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Tuning ignition timing is not a simple topic. Lots of factors change optimal ignition timing - chemistry stuff, mechanical stuff, etc. etc. A true understanding of the factors involved in ignition timing requires a lot more study and understanding than AFR stuff - There isn't a magic meter like a wideband to help you with ignition timing.

Important things to consider:

  • Combustion chamber size and shape
  • Piston compression
  • Octane of fuel
  • Type of fuel (race gas, pump gas, summer pump gas, winter pump gas, high oxygenate pump gas, low oxygenate pump gas, ...)
  • R/S ratio of the motor

So why not fire the spark at TDC? The whole point of ignition advance is to maximize the work done by the expanding burn mixture. This is accomplished by timing peak cylinder pressure to occur at a time where the piston exerts the most force on the crank in the direction of crank rotation. As the crank rotates, the angle between the rod and the crank changes, changing how much of the vertical force on the piston is changed into rotational force on the crank. Fuel takes time to burn. In order to maximize rotational work, the air-fuel mixture must be ignited with enough time to burn such that it exerts the most force on the piston at the time where the piston exerts the most effective force on the crank in the direction of crank rotation. A picture would really help, but I don't have one yet.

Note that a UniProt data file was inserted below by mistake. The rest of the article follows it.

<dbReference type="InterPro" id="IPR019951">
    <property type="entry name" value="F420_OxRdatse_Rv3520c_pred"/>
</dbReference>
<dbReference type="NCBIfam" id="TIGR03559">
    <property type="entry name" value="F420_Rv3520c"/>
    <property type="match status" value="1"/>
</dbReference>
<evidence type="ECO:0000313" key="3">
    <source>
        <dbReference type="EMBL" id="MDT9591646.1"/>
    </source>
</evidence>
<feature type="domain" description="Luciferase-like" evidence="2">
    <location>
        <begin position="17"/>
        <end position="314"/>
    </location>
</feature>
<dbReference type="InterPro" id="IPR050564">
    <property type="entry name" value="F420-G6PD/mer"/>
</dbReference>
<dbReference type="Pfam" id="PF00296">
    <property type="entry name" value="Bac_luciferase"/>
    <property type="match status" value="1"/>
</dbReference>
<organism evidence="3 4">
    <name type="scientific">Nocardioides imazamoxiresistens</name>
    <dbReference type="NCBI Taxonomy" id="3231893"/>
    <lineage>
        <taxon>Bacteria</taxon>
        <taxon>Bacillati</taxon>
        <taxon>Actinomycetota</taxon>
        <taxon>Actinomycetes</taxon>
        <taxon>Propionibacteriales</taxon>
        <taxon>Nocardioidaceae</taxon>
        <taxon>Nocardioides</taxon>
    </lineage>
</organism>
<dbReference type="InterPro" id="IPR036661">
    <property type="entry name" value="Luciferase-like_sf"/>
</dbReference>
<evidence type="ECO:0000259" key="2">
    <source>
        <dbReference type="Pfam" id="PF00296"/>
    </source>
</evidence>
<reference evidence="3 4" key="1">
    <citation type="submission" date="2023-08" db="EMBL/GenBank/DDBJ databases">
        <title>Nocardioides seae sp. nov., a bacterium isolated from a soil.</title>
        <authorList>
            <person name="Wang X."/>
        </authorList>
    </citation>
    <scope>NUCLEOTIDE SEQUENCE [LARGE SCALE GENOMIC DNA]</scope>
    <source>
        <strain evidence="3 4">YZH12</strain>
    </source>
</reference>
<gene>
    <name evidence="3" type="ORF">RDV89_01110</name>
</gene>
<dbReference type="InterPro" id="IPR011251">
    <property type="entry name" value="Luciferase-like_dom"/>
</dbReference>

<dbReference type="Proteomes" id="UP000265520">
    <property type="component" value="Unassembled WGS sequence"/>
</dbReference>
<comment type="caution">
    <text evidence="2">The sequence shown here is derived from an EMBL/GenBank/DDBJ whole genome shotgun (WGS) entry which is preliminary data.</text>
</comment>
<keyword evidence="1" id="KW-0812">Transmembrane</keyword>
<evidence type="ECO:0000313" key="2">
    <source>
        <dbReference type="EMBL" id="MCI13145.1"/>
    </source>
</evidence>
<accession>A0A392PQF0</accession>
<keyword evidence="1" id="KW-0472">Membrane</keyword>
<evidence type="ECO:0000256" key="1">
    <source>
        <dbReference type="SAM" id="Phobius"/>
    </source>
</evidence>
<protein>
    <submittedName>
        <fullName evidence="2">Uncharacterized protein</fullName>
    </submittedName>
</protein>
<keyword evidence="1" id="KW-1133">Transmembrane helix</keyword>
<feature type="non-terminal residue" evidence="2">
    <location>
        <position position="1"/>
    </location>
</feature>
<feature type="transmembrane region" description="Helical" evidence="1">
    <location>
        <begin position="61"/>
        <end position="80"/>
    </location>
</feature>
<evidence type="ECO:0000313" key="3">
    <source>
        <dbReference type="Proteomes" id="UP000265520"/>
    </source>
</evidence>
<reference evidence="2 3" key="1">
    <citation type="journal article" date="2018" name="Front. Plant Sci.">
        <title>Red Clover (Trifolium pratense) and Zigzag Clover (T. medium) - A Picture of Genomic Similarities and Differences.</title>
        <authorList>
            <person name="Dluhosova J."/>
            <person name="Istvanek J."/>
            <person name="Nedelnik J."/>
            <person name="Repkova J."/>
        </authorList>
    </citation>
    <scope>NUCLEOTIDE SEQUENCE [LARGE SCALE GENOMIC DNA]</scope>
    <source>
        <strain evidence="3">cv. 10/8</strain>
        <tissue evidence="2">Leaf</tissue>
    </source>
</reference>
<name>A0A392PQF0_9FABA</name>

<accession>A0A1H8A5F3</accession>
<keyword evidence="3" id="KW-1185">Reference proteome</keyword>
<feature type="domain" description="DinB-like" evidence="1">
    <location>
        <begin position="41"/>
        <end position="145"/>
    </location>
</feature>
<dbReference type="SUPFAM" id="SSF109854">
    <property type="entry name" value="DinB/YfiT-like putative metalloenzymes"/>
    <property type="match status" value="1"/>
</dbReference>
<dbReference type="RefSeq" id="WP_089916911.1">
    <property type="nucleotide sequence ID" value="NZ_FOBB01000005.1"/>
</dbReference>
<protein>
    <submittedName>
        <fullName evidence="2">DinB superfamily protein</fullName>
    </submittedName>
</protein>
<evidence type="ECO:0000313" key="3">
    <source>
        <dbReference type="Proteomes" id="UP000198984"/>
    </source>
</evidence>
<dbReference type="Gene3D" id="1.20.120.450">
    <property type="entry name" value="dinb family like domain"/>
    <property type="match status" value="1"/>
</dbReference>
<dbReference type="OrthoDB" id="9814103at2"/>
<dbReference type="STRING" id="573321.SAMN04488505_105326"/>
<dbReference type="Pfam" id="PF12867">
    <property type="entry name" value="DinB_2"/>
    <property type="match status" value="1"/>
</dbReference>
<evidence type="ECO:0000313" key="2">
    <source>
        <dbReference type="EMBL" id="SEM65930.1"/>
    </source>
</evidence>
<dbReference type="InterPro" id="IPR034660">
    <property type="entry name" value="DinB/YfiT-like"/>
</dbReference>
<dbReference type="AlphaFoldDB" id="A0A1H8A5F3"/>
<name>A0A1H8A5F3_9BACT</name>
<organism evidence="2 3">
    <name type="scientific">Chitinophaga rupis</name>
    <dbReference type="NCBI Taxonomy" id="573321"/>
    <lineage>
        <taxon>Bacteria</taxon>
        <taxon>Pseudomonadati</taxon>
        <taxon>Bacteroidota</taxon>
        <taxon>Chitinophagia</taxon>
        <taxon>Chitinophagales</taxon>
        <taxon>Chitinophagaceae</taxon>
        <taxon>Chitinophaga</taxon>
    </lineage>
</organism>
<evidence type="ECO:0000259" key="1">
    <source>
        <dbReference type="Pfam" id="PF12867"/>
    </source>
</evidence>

Resources you should check out to get started:

  • Check out How Stuff Works?.com and look at some of their moving motor pictures to give you some idea of how the amount of rotational work on the crank is affected by when in the stroke peak cylinder pressure occurs. Think about how R/S ratio will affect things.
  • Google for "Gasoline FAQ" to get a great basic explanation of the chemistry behind gasolines and how the chemical composition of gasoline affects burn rates. Burn rates will dictate how much advance is needed to have peak cylinder pressure occur at a certain spot.
  • Check out Endyn's site and read between the lines to get an idea of how piston/combustion chamber geometry change the need for timing advance and flame front propagation times.

Tunning timming depends on mechanical and electronical adjudgements. First to find the cyl #1 at TDC, this can be found by various methods, by preasure gague, by rod ..etc, after tdc found spark should be 15 +-2 degree after TDC as initial timming adjudgement, after this mechanical setup with distributer advance or retard can be added to timming. Tootal timmenig as initial timming + advance + sensor triming advance degree as totally advance ecu calculates. it is important too much retard result in cyp#1 sensor fault error 9. and overheating problem at piston.

Parents: Web Home Revision: r1.2 - 10 Apr 2006 - 12:01 GMT - edurmus { Edit | Attach | History | More }
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